Conserving the River: How often do you get a chance to show that fly fishing can change the world? Mongolia River Outfitters was established in the late 1990's for the specific purpose of catalyzing taimen conservation. Our prime concern is maintaining this amazing fishery and the associated cultural and wilderness values.
Taimen (Hucho hucho taimen) are the world's largest salmonid. In Mongolia, these top-tier predators will live for more than fifty years and reach lengths of over sixty inches. They once inhabited healthy rivers from Europe to Hokkaido, but taimen became isolated and rare as over-harvest and river degradation slowly devastated populations. The remote waters we fish became one of the species' few remaining strongholds.
Because of the efforts of many concerned persons and organizations, these waters remain some of Mongolia's healthiest and most productive. The fishing for taimen, lenok, and trout is spectacularly good with very little angling pressure. The Taimen Sanctuary established with the support of MRO has become a global conservation model, showing that limited fly-fishing by just a few responsible international anglers can trigger improved fishery management.
Public, Private, NGO Partnership: Mongolia River Outfitters, six local communities (Soums) and the international conservation organization, WWF, formed a conservation partnership to help make certain the river continues to sustain healthy populations of taimen.
Anglers as Conservation Partners: None of the partnership's achievements would be possible without the participation and generous contributions of MRO anglers. Many have provided technical assistance and many have graciously donated funds to help these efforts. Simply by fishing with MRO, you are supporting and investing in local communities and taimen conservation. Thank you!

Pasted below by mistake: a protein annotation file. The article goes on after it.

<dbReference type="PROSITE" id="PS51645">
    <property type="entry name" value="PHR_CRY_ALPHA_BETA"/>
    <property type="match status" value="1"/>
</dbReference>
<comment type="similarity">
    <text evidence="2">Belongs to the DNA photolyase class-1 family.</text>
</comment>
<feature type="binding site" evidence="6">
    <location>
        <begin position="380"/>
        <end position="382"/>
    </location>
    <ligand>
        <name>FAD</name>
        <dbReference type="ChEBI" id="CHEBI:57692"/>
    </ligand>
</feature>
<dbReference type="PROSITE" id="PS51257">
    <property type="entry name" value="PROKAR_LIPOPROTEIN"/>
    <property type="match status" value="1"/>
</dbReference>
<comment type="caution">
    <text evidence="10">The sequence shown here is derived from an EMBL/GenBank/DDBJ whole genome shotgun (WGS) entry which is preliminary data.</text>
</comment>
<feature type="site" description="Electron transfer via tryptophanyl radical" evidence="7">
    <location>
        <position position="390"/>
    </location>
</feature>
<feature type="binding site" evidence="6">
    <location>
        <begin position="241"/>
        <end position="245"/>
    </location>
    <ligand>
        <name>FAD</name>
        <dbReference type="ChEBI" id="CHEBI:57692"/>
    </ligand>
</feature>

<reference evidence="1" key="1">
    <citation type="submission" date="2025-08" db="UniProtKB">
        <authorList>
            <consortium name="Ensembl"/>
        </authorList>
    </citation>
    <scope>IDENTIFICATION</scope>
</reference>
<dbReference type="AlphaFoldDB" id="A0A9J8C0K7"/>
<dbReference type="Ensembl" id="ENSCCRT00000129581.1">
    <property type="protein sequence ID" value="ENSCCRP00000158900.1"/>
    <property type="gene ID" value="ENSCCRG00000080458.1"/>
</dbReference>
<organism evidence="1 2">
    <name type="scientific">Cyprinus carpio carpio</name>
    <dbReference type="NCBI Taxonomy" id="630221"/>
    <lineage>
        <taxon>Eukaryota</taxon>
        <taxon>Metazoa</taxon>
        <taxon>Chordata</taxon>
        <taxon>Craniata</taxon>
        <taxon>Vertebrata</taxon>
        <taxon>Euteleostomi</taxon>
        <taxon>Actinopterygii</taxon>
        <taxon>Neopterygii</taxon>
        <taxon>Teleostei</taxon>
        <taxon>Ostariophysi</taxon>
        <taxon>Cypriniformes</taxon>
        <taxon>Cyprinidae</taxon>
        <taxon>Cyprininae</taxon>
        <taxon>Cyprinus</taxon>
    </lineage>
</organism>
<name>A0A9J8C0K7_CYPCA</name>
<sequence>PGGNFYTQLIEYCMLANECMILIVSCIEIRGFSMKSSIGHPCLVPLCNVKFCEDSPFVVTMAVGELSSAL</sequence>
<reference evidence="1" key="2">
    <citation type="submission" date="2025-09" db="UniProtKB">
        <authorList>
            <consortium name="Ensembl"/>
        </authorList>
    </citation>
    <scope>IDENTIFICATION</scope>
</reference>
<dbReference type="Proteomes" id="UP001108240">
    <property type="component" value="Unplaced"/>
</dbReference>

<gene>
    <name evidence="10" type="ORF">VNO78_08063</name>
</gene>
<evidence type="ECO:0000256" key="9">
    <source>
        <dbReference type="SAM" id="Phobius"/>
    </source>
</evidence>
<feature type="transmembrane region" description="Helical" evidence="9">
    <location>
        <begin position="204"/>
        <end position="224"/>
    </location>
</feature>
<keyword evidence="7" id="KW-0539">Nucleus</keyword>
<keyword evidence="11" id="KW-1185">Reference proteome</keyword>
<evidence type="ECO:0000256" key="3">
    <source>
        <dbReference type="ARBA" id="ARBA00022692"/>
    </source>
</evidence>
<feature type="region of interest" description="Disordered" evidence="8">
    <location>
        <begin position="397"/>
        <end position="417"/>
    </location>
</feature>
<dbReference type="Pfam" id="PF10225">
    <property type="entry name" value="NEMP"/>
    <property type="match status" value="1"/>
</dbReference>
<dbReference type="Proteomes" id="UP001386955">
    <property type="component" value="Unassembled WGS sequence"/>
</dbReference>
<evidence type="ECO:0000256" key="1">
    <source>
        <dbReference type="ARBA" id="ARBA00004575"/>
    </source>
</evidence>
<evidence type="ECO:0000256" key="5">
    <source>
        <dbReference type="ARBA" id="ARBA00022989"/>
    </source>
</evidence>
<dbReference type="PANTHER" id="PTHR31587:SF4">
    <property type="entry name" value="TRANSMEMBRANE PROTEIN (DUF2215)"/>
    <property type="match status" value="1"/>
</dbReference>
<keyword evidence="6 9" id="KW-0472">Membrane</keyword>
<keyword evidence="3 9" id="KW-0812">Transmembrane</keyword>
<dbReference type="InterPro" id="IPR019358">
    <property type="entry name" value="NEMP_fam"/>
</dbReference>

Patagonia's World Trout Initiative: The partnership's fisheries conservation program is supported in part by Patagonia's World Trout Initiative. We are very proud of the recognition and investment made by this prestigious organization.
Taimen Sanctuary: Perhaps the partnership's greatest accomplishment to date is the establishment of the world's first Taimen Sanctuary. In 2008, over three hundred contiguous kilometers (200 miles) of river became protected specifically for taimen. The waters within the sanctuary are still the only in Mongolia designated "catch and release" for all anglers and "fly-fishing only" for all international anglers. All anglers must use single barbless hooks. These are the only waters that outlaw hatcheries and motorboats and the only that benefit from three kilometer streamside set backs for all mining, commercial forestry, and permanent tourism infrastructure development.
Conservation Programs The conservation partnership has initiated several innovative programs over the years. This includes a "pliers program" to supply local residents with pliers for crimping barbs and clipping hooks; a streamside angler education project to help inform about taimen conservation and how to safely release taimen; supporting local rangers with vehicles and uniforms; establishing a college scholarship program; initiating; and, supporting the creation of six very active local fish conservation clubs and fly-fishing training courses for local anglers.